Examples of Business Entity Concept
- Owners Draw – Let’s say, for example, you’re the owner of a business, and you decide to withdraw money to pay for your child’s tuition. Such a withdrawal acts as an expense for the business as it allows a loss of capital to fund a personal expense. The transaction must be written as an owner’s draw to signify the transaction is for personal use. This doesn’t include paying yourself a salary, which would be considered regular wages.
- Loaning Money – If you’d like to lend personal money to your business, it will be considered a liability to the company. The loan amount will be treated as a debt that must be paid off as per the loan terms with consequences for missed payments. This can typically be done through an attorney.
- Contributed Capital – It can be tough for small business owners to manage two separate accounts: business and personal. If you accidentally use your personal credit card to pay a business expense, such as office supplies, it would be considered a case of contributed capitalContributed CapitalContributed capital is the amount that shareholders have given to the company for buying their stake and is recorded in the books of accounts as the common stock and additional paid-in capital under the equity section of the company’s balance sheet. by the owner.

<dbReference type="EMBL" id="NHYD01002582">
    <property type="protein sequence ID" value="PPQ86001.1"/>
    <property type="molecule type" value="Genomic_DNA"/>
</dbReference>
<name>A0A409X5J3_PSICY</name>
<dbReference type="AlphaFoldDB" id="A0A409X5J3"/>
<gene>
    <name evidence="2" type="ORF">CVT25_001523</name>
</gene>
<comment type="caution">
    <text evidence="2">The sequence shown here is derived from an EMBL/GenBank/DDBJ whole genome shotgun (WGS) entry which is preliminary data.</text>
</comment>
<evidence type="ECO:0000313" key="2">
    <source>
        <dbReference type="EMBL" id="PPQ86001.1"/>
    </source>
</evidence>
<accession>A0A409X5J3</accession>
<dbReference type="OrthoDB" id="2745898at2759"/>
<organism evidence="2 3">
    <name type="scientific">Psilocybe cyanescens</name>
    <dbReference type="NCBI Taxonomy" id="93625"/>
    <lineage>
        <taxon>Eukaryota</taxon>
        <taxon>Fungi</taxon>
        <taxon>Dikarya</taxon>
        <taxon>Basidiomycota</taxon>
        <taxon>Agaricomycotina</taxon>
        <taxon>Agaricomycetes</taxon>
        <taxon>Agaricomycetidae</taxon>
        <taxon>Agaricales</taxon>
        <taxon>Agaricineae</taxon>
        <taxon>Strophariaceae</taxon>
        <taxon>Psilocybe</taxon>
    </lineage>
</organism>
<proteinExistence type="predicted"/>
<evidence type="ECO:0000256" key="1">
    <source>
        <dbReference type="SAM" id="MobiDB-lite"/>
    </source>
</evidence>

Why is it Important?
The business entity concept is extremely important for business owners because of several reasons which are described below.
- Increased accountability – Like we pointed out before, an obvious benefit is enabling a check on the owner’s actions whenever company funds are involved. Since any utilization of business capital for personal expenditure is considered an expense for the business, it increases the owner’s liability. It obligates the owner to be accountable for the loss of funds and requires them to repay.
- Separate Taxation – When it comes to tax filing, you will be thankful you kept your personal and business records separate. If you were to intertwine them, it would not only get cumbersome, it may cause disruptions to the cash flow and profitability.
- Measure Business Performance – The business entity concept is important because it also allows individuals to determine a specific business’s financial performance. Having separate accounting records will enable you to distinguish how well a company is performing. For example, investors look through a company’s financial reports to compare them with others in the industry to determine what business to invest in for best returns.
- Auditing – If the financial records are compromised or become mixed, it makes it nearly impossible for auditors to separate the information. The purpose of audits is to assure a business’s financial integrity and confirm all events that can affect a company’s performance.